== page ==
I lost faith in prayer as I thought God had turned a deaf ear to my mother and grandmothers’ prayers, what good will mine do. I always wondered why my mother never left. Over the years, I realised that leaving for her meant shame. Her parents won’t welcome her back home, she’d become ridiculed by friends and “society”. But deep down I knew the major reason was because she was a full house wife- yes my father made sure of that – and didn’t have the means to support herself if she left my dad.

I was glad when my mother went back to her cooking when she noticed I was no longer paying attention. My mind went back to Dupe. Dupe and I have been friends since we could both say the words “mama” and”papa”. Growing up we talked about everything – career, husband, children etc. She was strong spirited, focused and didn’t take nonsense from anybody. When we were younger she wanted to be a human rights activists – fight against domestic violence, gender inequality etc. The drive drove me also. Looking back, I try to figure out what went wrong – how did Dupe move from that to someone’s punching bag. Did love make her weak? Had she been brain washed?. These are the questions I ask her and I’m met with the same reply, ” Kofo…you won’t understand”. She never really told me anything and she had an explanation for every bruise, scars and black eyes. I stopped asking after a while.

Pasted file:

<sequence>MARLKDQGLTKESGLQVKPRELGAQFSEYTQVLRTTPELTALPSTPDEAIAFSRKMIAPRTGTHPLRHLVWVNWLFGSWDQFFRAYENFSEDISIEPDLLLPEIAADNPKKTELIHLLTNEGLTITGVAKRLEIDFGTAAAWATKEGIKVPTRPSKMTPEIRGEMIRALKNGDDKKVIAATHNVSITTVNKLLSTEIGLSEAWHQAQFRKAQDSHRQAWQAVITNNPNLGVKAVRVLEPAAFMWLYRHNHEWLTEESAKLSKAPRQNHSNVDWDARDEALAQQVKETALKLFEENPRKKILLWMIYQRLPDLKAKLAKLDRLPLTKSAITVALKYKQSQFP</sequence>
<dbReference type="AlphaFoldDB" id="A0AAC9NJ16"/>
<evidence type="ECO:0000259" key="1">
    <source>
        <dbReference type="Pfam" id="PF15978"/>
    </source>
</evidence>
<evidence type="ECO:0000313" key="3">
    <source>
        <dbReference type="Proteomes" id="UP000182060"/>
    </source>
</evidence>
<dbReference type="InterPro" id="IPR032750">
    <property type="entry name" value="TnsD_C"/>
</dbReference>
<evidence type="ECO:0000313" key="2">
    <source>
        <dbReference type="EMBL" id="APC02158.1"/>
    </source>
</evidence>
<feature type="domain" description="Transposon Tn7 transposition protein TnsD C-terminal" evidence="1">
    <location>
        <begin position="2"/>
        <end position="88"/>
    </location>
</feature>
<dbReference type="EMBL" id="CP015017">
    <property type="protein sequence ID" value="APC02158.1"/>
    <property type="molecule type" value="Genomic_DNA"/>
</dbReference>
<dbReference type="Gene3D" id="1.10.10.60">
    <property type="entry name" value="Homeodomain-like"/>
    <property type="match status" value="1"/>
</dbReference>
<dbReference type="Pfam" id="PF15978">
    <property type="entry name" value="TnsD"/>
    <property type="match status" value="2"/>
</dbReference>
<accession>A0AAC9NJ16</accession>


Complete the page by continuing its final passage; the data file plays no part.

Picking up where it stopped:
Some days I read the news and I fear that the headlines will read, ” Dupe Pedro, wife of Oil Tycoon Dotun Pedro beaten to death”. But I hope she makes me understand before then.

#PleaseSayNoToDomesticViolence

NB. This is a work of fiction. Names, characters, businesses, places, events and incidents are either the products of the author’s imagination or used in a fictitious manner. Any resemblance to actual persons, living or dead, or actual events is purely coincidental